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Fair Termination for Parameterized Probabilistic Concurrent Systems (Technical Report)

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Majumdar,  Rupak
Group R. Majumdar, Max Planck Institute for Software Systems, Max Planck Society;

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arXiv:1710.10756.pdf
(Preprint), 444KB

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Citation

Lengál, O., Lin, A. W., Majumdar, R., & Rümmer, P. (2017). Fair Termination for Parameterized Probabilistic Concurrent Systems (Technical Report). Retrieved from http://arxiv.org/abs/1710.10756.


Cite as: http://hdl.handle.net/21.11116/0000-0000-EE05-F
Abstract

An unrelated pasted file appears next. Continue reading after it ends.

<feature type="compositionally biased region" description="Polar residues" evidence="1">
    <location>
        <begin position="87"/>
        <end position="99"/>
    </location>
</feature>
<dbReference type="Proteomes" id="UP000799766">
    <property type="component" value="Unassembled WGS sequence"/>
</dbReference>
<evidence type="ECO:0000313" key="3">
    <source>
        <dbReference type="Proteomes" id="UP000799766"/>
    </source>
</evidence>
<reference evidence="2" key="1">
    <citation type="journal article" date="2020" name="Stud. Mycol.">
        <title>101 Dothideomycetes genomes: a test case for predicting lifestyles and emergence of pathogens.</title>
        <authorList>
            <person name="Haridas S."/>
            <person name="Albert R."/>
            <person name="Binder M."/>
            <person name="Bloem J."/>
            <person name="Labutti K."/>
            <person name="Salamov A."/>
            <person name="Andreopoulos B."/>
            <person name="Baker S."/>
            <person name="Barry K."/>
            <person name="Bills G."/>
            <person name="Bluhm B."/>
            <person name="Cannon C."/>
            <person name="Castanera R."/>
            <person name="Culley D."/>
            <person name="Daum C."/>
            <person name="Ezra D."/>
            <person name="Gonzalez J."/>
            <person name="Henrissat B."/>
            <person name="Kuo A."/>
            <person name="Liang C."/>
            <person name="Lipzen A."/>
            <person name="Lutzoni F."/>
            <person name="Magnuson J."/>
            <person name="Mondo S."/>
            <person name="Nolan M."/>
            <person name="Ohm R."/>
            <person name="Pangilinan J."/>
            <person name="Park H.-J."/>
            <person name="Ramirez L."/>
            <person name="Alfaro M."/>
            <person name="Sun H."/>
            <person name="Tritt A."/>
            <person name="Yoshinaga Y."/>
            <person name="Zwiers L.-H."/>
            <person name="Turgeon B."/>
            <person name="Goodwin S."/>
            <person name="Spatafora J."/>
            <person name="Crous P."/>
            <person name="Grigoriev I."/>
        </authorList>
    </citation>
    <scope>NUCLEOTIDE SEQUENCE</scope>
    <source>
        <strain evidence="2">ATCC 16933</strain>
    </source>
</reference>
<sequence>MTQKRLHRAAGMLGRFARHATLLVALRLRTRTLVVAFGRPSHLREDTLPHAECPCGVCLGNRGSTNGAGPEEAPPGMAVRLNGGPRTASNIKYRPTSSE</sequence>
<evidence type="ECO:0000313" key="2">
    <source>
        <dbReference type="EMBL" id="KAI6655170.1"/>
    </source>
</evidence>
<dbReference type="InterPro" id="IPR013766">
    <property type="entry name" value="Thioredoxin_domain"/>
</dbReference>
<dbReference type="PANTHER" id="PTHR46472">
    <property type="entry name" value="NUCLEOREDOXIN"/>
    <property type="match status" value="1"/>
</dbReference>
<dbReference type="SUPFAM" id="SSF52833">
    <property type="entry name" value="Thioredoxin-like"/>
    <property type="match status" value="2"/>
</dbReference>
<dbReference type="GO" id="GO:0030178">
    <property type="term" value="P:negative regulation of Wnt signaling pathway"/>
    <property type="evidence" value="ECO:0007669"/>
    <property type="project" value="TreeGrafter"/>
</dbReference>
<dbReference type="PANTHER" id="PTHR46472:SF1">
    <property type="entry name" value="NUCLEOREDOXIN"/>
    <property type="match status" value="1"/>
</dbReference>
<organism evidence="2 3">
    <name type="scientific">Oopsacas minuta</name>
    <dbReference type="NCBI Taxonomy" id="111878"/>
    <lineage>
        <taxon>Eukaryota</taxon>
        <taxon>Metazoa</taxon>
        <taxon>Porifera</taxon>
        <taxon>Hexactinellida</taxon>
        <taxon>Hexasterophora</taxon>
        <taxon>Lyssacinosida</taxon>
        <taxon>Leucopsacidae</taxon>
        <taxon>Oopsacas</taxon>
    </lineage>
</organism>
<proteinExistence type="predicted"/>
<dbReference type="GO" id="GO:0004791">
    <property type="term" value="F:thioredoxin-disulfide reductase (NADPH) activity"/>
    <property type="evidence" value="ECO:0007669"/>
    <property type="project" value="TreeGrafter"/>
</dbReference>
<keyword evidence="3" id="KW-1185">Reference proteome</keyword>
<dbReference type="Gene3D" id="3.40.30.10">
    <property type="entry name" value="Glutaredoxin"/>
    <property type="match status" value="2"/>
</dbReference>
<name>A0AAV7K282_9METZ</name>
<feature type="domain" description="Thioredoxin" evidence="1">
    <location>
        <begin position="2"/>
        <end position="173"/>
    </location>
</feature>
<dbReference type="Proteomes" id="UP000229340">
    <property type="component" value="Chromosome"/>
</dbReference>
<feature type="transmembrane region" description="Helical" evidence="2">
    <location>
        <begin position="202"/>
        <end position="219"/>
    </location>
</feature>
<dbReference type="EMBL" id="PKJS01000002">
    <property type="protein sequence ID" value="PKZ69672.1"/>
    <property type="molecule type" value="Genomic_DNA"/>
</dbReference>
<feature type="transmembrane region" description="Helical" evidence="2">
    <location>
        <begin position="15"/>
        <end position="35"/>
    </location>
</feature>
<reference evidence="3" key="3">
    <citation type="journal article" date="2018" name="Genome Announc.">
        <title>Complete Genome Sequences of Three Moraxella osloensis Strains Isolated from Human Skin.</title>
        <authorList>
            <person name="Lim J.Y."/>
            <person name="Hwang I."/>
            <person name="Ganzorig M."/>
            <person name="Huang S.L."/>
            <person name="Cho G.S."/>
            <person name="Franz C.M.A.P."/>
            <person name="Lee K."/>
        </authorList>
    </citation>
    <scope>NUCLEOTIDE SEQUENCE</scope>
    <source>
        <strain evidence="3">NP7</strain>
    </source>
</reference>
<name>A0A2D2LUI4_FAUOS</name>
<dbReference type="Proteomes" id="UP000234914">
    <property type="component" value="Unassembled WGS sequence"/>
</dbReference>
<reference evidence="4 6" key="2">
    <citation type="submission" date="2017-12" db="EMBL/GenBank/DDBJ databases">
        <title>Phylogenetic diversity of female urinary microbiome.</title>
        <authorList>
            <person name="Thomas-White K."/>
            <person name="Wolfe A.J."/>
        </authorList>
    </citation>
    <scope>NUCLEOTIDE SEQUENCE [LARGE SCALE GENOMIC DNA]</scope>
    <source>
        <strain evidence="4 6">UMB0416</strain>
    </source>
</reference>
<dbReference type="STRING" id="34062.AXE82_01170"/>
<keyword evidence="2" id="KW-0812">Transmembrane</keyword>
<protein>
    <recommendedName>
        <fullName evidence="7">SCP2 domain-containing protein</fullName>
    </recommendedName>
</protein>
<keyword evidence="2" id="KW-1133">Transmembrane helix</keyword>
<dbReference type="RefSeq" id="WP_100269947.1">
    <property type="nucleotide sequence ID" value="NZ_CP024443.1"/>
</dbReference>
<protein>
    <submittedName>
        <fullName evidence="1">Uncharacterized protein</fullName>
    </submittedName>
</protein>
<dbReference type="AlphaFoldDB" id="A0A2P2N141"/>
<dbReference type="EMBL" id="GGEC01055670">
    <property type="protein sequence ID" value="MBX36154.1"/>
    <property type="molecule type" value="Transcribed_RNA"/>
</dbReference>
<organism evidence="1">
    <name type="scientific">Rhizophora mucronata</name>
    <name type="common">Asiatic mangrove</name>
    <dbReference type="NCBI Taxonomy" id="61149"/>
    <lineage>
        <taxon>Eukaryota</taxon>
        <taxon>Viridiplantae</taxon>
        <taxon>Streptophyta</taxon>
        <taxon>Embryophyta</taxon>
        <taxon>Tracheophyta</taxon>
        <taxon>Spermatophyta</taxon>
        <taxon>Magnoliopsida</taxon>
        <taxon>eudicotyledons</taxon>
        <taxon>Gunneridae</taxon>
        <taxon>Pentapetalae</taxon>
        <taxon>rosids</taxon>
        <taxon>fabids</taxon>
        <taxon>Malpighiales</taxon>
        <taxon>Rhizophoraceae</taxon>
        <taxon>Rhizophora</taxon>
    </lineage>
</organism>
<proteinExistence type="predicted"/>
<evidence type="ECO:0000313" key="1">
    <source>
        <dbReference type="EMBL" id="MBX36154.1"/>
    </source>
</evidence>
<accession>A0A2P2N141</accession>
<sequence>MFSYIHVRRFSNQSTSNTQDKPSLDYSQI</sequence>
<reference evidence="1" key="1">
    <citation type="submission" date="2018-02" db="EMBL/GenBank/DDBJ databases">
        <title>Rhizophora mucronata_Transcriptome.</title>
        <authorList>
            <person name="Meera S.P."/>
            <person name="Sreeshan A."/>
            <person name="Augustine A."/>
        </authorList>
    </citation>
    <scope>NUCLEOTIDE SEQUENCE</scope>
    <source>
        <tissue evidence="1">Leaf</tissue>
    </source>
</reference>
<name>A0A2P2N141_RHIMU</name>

We consider the problem of automatically verifying that a parameterized family of probabilistic concurrent systems terminates with probability one for all instances against adversarial schedulers. A parameterized family defines an infinite-state system: for each number n, the family consists of an instance with n finite-state processes. In contrast to safety, the parameterized verification of liveness is currently still considered extremely challenging especially in the presence of probabilities in the model. One major challenge is to provide a sufficiently powerful symbolic framework. One well-known symbolic framework for the parameterized verification of non-probabilistic concurrent systems is regular model checking. Although the framework was recently extended to probabilistic systems, incorporating fairness in the framework - often crucial for verifying termination - has been especially difficult due to the presence of an infinite number of fairness constraints (one for each process). Our main contribution is a systematic, regularity-preserving, encoding of finitary fairness (a realistic notion of fairness proposed by Alur & Henzinger) in the framework of regular model checking for probabilistic parameterized systems. Our encoding reduces termination with finitary fairness to verifying parameterized termination without fairness over probabilistic systems in regular model checking (for which a verification framework already exists). We show that our algorithm could verify termination for many interesting examples from distributed algorithms (Herman's protocol) and evolutionary biology (Moran process, cell cycle switch), which do not hold under the standard notion of fairness. To the best of our knowledge, our algorithm is the first fully-automatic method that can prove termination for these examples.